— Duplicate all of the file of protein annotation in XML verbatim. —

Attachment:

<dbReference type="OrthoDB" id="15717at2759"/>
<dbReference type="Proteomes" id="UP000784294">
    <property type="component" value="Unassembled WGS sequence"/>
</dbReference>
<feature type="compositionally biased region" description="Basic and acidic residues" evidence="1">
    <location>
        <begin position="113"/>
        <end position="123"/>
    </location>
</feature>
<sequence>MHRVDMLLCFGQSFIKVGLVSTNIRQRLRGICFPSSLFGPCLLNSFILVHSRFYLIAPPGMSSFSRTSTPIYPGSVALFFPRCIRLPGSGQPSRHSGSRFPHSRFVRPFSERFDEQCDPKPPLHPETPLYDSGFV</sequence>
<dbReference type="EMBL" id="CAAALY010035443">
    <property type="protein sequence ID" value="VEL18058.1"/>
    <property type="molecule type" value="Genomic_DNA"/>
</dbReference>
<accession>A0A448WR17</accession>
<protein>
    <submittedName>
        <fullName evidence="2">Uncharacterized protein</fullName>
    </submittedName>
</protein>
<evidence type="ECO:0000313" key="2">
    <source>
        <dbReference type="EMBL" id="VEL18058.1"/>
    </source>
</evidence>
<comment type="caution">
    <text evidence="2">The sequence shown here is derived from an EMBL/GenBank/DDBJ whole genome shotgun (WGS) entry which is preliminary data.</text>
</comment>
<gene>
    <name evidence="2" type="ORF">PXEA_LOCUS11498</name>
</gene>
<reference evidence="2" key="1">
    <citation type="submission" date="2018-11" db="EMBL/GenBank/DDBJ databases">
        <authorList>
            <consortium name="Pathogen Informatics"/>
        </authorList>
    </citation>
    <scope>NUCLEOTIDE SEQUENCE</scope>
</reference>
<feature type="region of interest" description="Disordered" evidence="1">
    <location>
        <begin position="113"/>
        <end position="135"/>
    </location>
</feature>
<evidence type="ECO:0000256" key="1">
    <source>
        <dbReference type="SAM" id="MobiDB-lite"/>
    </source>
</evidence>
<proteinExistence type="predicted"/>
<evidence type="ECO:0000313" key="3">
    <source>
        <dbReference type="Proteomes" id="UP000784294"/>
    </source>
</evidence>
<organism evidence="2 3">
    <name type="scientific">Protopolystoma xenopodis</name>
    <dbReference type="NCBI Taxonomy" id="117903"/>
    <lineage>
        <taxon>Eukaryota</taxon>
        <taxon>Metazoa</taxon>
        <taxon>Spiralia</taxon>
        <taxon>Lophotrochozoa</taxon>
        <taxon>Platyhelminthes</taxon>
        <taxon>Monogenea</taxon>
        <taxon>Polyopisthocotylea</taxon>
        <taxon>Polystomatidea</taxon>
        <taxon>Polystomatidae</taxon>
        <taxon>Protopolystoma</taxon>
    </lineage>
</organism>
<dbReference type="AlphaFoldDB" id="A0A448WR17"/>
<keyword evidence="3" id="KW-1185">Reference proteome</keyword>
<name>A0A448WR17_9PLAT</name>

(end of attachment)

<dbReference type="OrthoDB" id="15717at2759"/>
<dbReference type="Proteomes" id="UP000784294">
    <property type="component" value="Unassembled WGS sequence"/>
</dbReference>
<feature type="compositionally biased region" description="Basic and acidic residues" evidence="1">
    <location>
        <begin position="113"/>
        <end position="123"/>
    </location>
</feature>
<sequence>MHRVDMLLCFGQSFIKVGLVSTNIRQRLRGICFPSSLFGPCLLNSFILVHSRFYLIAPPGMSSFSRTSTPIYPGSVALFFPRCIRLPGSGQPSRHSGSRFPHSRFVRPFSERFDEQCDPKPPLHPETPLYDSGFV</sequence>
<dbReference type="EMBL" id="CAAALY010035443">
    <property type="protein sequence ID" value="VEL18058.1"/>
    <property type="molecule type" value="Genomic_DNA"/>
</dbReference>
<accession>A0A448WR17</accession>
<protein>
    <submittedName>
        <fullName evidence="2">Uncharacterized protein</fullName>
    </submittedName>
</protein>
<evidence type="ECO:0000313" key="2">
    <source>
        <dbReference type="EMBL" id="VEL18058.1"/>
    </source>
</evidence>
<comment type="caution">
    <text evidence="2">The sequence shown here is derived from an EMBL/GenBank/DDBJ whole genome shotgun (WGS) entry which is preliminary data.</text>
</comment>
<gene>
    <name evidence="2" type="ORF">PXEA_LOCUS11498</name>
</gene>
<reference evidence="2" key="1">
    <citation type="submission" date="2018-11" db="EMBL/GenBank/DDBJ databases">
        <authorList>
            <consortium name="Pathogen Informatics"/>
        </authorList>
    </citation>
    <scope>NUCLEOTIDE SEQUENCE</scope>
</reference>
<feature type="region of interest" description="Disordered" evidence="1">
    <location>
        <begin position="113"/>
        <end position="135"/>
    </location>
</feature>
<evidence type="ECO:0000256" key="1">
    <source>
        <dbReference type="SAM" id="MobiDB-lite"/>
    </source>
</evidence>
<proteinExistence type="predicted"/>
<evidence type="ECO:0000313" key="3">
    <source>
        <dbReference type="Proteomes" id="UP000784294"/>
    </source>
</evidence>
<organism evidence="2 3">
    <name type="scientific">Protopolystoma xenopodis</name>
    <dbReference type="NCBI Taxonomy" id="117903"/>
    <lineage>
        <taxon>Eukaryota</taxon>
        <taxon>Metazoa</taxon>
        <taxon>Spiralia</taxon>
        <taxon>Lophotrochozoa</taxon>
        <taxon>Platyhelminthes</taxon>
        <taxon>Monogenea</taxon>
        <taxon>Polyopisthocotylea</taxon>
        <taxon>Polystomatidea</taxon>
        <taxon>Polystomatidae</taxon>
        <taxon>Protopolystoma</taxon>
    </lineage>
</organism>
<dbReference type="AlphaFoldDB" id="A0A448WR17"/>
<keyword evidence="3" id="KW-1185">Reference proteome</keyword>
<name>A0A448WR17_9PLAT</name>